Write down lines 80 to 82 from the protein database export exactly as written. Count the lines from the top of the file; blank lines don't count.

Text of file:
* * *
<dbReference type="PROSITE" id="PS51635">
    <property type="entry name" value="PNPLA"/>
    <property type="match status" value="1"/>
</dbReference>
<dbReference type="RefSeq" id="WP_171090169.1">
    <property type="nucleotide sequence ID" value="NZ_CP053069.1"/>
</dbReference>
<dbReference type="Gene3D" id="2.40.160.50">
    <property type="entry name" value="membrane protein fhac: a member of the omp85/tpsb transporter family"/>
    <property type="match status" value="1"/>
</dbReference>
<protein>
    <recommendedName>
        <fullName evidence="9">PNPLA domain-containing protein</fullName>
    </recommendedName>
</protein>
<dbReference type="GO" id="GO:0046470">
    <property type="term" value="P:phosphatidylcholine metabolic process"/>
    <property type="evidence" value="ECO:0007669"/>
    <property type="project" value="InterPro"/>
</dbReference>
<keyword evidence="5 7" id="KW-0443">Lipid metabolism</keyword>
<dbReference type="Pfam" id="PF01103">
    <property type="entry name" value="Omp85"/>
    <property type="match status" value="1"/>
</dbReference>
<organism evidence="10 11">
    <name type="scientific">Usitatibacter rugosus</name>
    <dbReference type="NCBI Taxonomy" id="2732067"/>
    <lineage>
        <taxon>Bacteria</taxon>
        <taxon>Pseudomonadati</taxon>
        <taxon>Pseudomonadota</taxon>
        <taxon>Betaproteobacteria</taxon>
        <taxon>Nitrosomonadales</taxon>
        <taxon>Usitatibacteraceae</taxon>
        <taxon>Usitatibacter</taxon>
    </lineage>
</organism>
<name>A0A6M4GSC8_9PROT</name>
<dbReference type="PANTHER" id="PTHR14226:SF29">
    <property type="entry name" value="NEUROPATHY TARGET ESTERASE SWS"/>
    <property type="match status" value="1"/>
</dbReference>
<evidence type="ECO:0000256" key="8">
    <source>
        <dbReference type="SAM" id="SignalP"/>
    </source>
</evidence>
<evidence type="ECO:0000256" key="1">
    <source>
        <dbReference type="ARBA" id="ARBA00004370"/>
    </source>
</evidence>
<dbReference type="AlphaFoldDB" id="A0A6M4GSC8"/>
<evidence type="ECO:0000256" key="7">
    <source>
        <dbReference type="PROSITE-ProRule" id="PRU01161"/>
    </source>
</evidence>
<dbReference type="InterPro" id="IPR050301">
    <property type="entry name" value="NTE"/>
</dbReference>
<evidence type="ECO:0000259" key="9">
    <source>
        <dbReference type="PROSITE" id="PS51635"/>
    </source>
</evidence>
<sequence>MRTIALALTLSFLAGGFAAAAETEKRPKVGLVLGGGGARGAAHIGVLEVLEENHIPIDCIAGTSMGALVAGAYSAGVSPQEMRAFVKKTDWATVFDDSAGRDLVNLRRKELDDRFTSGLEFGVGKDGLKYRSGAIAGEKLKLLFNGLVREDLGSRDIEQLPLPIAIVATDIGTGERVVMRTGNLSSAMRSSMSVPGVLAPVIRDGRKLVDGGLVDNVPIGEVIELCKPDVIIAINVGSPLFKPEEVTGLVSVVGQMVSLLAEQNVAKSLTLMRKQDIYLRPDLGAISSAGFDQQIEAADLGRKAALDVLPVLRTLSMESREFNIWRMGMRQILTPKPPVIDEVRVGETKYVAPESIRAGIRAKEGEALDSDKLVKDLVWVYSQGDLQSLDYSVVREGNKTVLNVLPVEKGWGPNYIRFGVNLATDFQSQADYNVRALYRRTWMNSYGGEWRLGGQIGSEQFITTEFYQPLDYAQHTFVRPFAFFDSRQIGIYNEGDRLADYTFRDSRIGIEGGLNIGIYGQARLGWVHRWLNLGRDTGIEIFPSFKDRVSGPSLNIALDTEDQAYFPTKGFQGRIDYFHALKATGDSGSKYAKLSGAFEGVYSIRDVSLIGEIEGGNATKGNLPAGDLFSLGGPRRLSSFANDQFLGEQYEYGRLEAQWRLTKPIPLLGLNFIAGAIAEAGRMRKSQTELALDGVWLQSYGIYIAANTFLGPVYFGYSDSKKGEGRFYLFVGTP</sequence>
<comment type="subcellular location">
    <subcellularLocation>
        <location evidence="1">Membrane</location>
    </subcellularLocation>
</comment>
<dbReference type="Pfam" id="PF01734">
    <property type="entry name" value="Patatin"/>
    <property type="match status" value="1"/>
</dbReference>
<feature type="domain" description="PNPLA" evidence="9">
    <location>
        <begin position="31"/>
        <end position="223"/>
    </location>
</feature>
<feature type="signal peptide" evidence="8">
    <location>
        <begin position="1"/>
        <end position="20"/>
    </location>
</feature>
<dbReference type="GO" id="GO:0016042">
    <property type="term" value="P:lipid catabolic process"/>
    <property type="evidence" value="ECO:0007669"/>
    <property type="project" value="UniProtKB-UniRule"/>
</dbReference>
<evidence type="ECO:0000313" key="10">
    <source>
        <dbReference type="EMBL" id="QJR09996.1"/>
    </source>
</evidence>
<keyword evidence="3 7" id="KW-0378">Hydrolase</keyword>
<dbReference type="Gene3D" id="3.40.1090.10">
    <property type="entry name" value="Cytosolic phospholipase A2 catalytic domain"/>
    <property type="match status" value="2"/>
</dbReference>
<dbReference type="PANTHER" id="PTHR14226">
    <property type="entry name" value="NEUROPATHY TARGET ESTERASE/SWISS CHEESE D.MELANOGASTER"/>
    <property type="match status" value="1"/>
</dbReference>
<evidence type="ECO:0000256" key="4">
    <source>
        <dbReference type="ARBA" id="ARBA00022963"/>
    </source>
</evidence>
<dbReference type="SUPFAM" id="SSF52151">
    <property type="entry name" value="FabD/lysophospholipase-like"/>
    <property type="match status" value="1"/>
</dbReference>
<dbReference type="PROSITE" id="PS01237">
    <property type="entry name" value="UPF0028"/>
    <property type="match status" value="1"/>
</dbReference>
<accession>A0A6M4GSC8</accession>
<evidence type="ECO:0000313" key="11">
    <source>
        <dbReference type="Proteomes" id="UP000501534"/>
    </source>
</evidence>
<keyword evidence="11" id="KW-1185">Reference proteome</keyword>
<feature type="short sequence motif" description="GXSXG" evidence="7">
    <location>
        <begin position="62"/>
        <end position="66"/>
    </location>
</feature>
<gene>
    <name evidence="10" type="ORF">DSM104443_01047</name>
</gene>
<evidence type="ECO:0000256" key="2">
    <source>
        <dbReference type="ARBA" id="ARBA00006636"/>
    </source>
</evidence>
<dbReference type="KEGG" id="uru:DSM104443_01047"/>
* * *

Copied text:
    <location>
        <begin position="31"/>
        <end position="223"/>